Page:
Payment options for construction management services
Construction management (CM) takes many forms, and various practitioners have probably promised everything imaginable to potential clients. CM is a service that has, up to now, had no defined limits, thus giving the activity a lot of latitude in its promises.
In fact, there are so many different definitions of the term “construction management” that it is, for all practical purposes, undefined. It is a safe bet that if an owner wants a type of construction service, no matter how unusual, bizarre, or outrageous, there is a construction manager somewhere who will offer to deliver whatever is asked.
These promises range from such fairly standard tasks as contractor coordination and control of quality, schedule, and budget; to guaranteed maximum price, design/build or complete turnkey; to the more far-out possibilities like construction manager financing, property development, and lease back.
CM can, and regularly does, produce the desired results. However, as with most project delivery methods, there are pitfalls. The most obvious problem is that the process itself is not always cost efficient for a given project. This situation, of itself, is not a deal breaker as long as the client understands upfront what he’s getting for his money.
The real problem with many of these complex delivery systems is that the owner generally understands what he is getting, but he may not get a handle on what these services really cost. In reality, many of the costs are represented by very subtle reductions in quality and/or schedule, and this type of expense can be difficult to recognize and accurately predict. Therefore, it is impossible to control.
This scenario is not to suggest that the CM process cannot be cost effective. More often than not, it provides good service, at a reasonable price, with expected quality, on a realistic schedule, and with a reasonable budget.
It does suggest, however, that CM services and fees are often a real nightmare to understand, and every client needs to explore the various options carefully and knowledgeably, comparing all potential costs against possible benefits, before choosing a CM style appropriate for a given project.
Although there is little dispute that CM is capable of delivering on the majority of its promises, the actual success is largely dependent on the owner’s understanding of the process itself. The knowledgeable owner must carefully select the options most compatible with project needs. He then uses the knowledge to assure the desired results for an acceptable cost.
Delivering the goods
The measure of any successful project is found in three elements: cost, quality, and schedule. Delivery is the production of tangible results without an unacceptable impact on these three components.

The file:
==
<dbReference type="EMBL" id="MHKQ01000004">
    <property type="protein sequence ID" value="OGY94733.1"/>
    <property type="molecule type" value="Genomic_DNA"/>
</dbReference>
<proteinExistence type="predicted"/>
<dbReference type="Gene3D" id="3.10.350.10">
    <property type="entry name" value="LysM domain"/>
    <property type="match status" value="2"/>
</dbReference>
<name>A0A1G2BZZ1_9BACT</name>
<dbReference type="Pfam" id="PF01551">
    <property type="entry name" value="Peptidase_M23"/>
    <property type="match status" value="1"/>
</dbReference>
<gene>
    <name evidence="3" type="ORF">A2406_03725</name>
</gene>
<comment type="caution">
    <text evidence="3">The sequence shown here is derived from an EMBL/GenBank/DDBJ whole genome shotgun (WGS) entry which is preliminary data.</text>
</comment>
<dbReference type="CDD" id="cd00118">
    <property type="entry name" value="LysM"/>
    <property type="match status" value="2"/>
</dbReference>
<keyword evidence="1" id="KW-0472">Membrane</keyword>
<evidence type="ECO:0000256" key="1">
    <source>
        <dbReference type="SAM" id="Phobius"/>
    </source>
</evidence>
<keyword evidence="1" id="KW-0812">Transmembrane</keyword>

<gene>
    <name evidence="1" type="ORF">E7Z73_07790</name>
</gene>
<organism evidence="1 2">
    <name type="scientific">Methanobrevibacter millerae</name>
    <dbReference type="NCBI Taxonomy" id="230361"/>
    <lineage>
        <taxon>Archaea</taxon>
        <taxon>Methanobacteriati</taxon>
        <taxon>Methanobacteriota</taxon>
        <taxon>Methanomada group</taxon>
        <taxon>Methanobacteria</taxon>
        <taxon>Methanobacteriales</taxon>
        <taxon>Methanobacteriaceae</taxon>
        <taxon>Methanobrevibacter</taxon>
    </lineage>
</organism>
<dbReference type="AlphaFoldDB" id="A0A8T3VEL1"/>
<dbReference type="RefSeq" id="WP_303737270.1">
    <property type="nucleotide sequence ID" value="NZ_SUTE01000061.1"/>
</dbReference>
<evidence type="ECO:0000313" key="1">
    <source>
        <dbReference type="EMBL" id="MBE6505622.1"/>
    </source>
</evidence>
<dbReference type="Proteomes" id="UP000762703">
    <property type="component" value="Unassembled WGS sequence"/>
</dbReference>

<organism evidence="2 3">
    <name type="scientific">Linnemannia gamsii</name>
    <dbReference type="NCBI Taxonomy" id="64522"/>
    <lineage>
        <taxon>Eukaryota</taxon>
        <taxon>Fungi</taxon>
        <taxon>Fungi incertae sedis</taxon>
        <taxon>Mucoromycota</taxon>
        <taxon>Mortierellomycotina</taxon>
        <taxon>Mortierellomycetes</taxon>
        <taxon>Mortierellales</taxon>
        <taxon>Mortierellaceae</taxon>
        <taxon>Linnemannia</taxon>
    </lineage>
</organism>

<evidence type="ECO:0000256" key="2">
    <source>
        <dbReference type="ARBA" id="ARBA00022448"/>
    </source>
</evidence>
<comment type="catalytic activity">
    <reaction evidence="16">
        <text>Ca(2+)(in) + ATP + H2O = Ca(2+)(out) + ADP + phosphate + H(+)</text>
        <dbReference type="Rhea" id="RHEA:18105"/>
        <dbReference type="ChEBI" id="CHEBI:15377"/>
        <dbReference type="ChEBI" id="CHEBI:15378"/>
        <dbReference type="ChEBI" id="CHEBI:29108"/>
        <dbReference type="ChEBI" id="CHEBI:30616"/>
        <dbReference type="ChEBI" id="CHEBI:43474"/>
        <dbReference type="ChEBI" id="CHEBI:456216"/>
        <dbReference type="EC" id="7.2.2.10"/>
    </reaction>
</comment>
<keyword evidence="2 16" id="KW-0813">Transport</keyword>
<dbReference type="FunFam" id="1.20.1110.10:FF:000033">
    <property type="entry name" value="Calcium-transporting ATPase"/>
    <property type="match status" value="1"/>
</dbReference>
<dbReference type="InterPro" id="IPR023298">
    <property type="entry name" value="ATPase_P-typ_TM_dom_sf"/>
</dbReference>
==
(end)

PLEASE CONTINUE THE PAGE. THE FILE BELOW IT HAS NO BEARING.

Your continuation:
The simple provision of these services is no longer enough to constitute acceptable delivery. Most, if not all, CM styles provide the services, but the question remains: Do they meet the definition of delivery?
To find the answer, look into the effect each CM style has on the expected results of a project in terms of the three basic measures.
The task seems simple enough, but remember that these three elements are irrevocably linked together. Changes in one has the potential to adversely affect one or both of the others.
For example, budget can easily be reduced by lowering the quality or changing the schedule. The schedule can be shortened by various fast-track or early start methods, but can have an adverse effect on the budget and often the quality. Finally, a specific level of quality can be attained or maintained, but could have an impact on the budget, schedule, or both.
All three factors must receive careful consideration during an effort to control a project by modification of any of them. Since most, if not all, owners have well-defined requirements as far as budget, schedule, and quality are concerned, the responsive construction manager’s task becomes a complex one. The construction manager must deliver the expected quality, on the given schedule, within the established budget.
There are three major payment options available. Each has its particular affect on quality, budget, and schedule.
1. Cost plus fixed fee (CPFF) – All costs of the construction manager (from personnel to shovels) are reimbursed by the owner (usually through a general conditions budget), and the fixed fee represents the construction manager’s profit. When the construction manager fosters competition, makes good value engineering decisions, does the proper scheduling, and facilitates a smooth operation, all savings accrue to the owner.
The construction manager is free to concentrate on providing the most efficient schedule, with the best quality for the budget, without impacting his profitability.